Buddy Hall, owner and operator of Anglers Restaurant in Searsport, is concerned over how the Army Corps of Engineers approved a permit for a proposal from Colorado-based DCP Midstream to construct a 22.7 million gallon Liquefied Petroleum Gas storage tank at Mack Point.

Hall said that public comments about the project proposal were based on two different site maps that were displayed for public inspection as part of the permitting process.

Though the backside of his restaurant would sit between 300 and 400 feet away from the proposed fuel tank, Hall said he’s not necessarily opposed to the project itself, though he has openly stated it would hurt his business were the proposal to become a reality.

What Hall is concerned with is that a portion of his property was included in the site maps that were initially displayed for public inspection by the Army Corps of Engineers when DCP Midstream was undergoing the permitting phase. Hall is also interested in knowing why the public comment process continued even after Hall told DCP officials of the mistake and the Army Corps came back with a corrected map.

“How can you post maps that are required for public comment if the maps are incorrect?” said Hall in a recent phone interview. “How can they approve that?”

In addition to the first map showing a parcel of Hall’s land included within the boundaries of the proposed project, Hall said the second map corrected that issue, but included a new location for the proposed pipeline.The public comment period spanned from Jan. 31 to Feb. 29, 2012.

Hall said he feels the public comment process should have started over once he brought the land ownership issue to the attention of company and Army Corps officials. He said he’s asked Army Corps Senior Project Manager Jay Clement those very questions, but Hall said he has yet to obtain the information he seeks.

“My questions never get answered,” said Hall. “This doesn’t pass the smell test.”

In a telephone interview Tuesday, May 15, Clement said Hall is correct in his claims that the maps showed two different locations for the proposed pipeline, noting DCP Midstream officials made that change in the interest of working with existing industry at Mack Point.

“That change was made by the applicant as they were working in conjunction with the folks who are operating at Mack Point,” said Clements, referring to companies like Sprague Energy and Irving that are already operating at the port.

The pipeline was moved more inland from its initial location, which Clement said was closer to the shoreline and “made a lot of sense for a number of reasons,” the chief one being the move eliminated some of the wetland impact for the project.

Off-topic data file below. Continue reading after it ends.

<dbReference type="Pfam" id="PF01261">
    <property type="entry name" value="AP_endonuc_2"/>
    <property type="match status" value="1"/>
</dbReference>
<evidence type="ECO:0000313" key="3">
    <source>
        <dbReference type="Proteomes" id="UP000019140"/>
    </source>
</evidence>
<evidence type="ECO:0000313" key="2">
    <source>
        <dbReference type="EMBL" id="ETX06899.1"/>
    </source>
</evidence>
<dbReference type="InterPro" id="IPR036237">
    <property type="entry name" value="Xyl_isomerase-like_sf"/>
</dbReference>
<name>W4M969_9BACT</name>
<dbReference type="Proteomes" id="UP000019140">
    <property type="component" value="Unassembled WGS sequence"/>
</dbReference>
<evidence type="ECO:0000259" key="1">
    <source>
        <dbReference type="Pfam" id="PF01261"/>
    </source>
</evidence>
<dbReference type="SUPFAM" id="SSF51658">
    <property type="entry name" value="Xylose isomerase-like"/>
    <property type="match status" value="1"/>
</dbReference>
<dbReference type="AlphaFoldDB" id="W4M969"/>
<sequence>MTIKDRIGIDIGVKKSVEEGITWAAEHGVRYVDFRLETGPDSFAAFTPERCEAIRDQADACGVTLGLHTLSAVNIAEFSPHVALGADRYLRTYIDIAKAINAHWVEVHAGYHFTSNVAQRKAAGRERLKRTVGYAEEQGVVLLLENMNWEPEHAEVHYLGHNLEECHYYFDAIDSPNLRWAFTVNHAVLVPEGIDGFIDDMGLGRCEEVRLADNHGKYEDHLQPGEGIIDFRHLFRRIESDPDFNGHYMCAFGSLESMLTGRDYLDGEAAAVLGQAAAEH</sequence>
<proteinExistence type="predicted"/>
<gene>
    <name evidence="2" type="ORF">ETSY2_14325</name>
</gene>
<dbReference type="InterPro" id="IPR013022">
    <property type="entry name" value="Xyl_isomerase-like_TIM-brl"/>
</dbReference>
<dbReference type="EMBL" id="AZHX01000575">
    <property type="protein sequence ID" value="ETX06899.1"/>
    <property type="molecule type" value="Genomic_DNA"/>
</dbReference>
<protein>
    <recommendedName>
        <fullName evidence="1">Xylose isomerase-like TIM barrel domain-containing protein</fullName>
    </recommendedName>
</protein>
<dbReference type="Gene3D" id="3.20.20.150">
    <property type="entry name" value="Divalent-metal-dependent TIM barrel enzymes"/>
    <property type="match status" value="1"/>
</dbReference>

On the question of how Hall’s land came to be included among the land DCP Midstream plans to use for the project, Clement said it is not uncommon for a site map to include “some portions of land in the area” of a proposed project site, and even more common for maps posted for public comment to be “revised or fine-tuned” to better reflect the specifics in a project proposal.

“Because the changes were not of any real magnitude, we felt there was no reason to go out and require a new comment period,” said Clement.

Clement said in terms of why the Amry Corps opted not to hold a public hearing on the DCP Midstream proposal, those who wrote letters and emails opposing the project “opposed it for a whole host of different reasons that were not related to the plans.” The same was true, he said, of the people who offered comments favoring the project.

“We made those decisions based on much broader issues,” said Clement, noting that the public comments offered from both sides of the LPG debate were added to the formal record, but did not pertain to the portions of the plan the Army Corps has charged.

Hall hasn’t been the only one bemoaning the lack of an Army Corps public hearing.

In an April 25 letter addressed to U.S. Sen. Olympia Snowe, U.S. Sen. Susan Collins and U.S. Representatives Chellie Pingree and Michael Michaud, the Islesboro Board of Selectmen decried the the Corps’ decision to forgo public hearings on the DCP Midstream proposal.

“In the Town of Islesboro letter to you dated March 30, 2012, we expressed grave concern about the impacts of the proposal on the environment, economy, health, public safety, security and quality of life on Islesboro and in Penobscot Bay communities,” stated the letter from Islesboro town officials. “Only a comprehensive environmental impact study and public hearings will adequately address these concerns.”

Town officials also shared what was described in their April 25 letter as the email from Clement that Islesboro received in response to their request for a public hearing, correspondence that was dated April 24.

“You requested a public hearing on the application by DCP Searsport, LLC to place fill in waterways and wetlands in order to develop a liquid propane off-loading and storage facility at Mack Point,” stated Clement in the email. “Based on an evaluation of the issues and findings… we have determined that there is no valid interest to be served by holding a public hearing.”

The Army Corps said it received public comment in the form of 211 letters or emails in opposition to the project, 22 of which contained requests for a public hearing and 135 letters or emails expressing support for the project.

But that explanation doesn’t sit well with Hall.

“It should at least be put back out for public comment with the right map,” he said.